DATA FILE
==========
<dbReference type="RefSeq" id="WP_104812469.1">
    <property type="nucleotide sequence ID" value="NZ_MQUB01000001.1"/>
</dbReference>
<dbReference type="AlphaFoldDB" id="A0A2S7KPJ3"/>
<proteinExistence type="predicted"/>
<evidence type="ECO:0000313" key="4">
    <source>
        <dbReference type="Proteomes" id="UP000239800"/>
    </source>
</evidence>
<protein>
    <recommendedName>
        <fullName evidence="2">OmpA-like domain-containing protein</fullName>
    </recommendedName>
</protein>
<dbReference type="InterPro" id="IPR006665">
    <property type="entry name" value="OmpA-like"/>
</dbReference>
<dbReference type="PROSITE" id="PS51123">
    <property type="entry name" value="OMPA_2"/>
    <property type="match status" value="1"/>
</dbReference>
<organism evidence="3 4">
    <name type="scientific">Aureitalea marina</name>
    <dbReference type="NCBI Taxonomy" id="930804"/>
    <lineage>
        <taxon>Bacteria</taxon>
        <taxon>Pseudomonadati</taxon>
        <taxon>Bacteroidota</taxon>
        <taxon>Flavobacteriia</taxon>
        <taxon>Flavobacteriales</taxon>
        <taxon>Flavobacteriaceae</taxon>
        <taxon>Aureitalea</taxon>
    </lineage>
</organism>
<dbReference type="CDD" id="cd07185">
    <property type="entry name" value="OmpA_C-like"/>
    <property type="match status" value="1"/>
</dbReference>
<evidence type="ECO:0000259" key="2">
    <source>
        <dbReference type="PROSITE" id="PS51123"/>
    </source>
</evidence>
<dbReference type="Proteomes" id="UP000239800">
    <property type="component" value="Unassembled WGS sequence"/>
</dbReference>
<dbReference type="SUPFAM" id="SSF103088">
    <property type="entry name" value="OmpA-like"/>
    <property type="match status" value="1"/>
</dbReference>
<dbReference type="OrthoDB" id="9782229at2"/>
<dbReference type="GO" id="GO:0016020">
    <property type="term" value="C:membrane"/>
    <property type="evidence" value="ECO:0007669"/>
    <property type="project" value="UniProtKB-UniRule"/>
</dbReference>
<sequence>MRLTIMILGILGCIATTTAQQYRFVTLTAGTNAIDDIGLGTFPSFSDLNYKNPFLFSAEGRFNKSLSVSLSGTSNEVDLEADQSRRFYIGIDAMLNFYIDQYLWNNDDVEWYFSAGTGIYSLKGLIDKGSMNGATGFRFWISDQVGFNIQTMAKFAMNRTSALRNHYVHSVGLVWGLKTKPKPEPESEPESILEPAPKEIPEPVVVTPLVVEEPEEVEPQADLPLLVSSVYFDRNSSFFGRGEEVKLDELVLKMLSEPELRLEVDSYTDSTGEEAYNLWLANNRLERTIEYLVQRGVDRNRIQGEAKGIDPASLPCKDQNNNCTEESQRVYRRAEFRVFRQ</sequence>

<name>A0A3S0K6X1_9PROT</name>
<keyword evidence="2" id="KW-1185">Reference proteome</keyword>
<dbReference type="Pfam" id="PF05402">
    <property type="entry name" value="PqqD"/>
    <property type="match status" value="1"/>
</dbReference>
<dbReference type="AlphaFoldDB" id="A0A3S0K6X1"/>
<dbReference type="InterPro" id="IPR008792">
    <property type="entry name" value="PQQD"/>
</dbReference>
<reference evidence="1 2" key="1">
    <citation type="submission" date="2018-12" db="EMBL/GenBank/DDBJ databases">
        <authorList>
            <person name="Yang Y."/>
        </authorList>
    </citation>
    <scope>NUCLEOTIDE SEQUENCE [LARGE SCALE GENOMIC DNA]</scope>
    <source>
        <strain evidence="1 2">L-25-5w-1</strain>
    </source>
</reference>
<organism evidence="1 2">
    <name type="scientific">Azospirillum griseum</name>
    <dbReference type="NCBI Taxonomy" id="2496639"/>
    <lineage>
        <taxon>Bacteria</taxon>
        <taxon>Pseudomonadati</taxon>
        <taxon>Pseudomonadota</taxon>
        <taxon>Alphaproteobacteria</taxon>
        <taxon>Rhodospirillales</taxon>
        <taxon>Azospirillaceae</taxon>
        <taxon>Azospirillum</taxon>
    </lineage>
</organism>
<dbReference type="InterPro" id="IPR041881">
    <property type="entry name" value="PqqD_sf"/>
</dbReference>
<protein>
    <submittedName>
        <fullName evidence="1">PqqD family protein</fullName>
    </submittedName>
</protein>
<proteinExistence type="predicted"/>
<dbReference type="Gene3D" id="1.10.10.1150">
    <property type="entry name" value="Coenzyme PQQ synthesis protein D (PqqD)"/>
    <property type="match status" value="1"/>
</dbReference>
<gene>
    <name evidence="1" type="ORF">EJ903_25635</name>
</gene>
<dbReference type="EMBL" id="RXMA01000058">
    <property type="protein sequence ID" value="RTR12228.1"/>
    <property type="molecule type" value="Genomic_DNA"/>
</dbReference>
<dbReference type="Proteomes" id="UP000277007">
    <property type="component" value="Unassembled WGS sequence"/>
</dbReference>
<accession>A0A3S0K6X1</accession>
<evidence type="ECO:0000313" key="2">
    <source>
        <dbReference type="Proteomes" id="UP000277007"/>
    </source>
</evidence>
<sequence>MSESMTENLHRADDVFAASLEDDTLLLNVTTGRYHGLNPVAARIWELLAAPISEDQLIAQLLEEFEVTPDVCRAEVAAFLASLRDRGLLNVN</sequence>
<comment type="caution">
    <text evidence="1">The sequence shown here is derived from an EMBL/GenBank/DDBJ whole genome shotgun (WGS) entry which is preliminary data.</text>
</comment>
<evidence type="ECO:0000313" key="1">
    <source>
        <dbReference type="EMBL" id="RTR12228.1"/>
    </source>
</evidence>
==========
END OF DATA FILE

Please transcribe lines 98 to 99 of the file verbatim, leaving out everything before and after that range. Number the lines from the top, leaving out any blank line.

        <fullName evidence="1">PqqD family protein</fullName>
    </submittedName>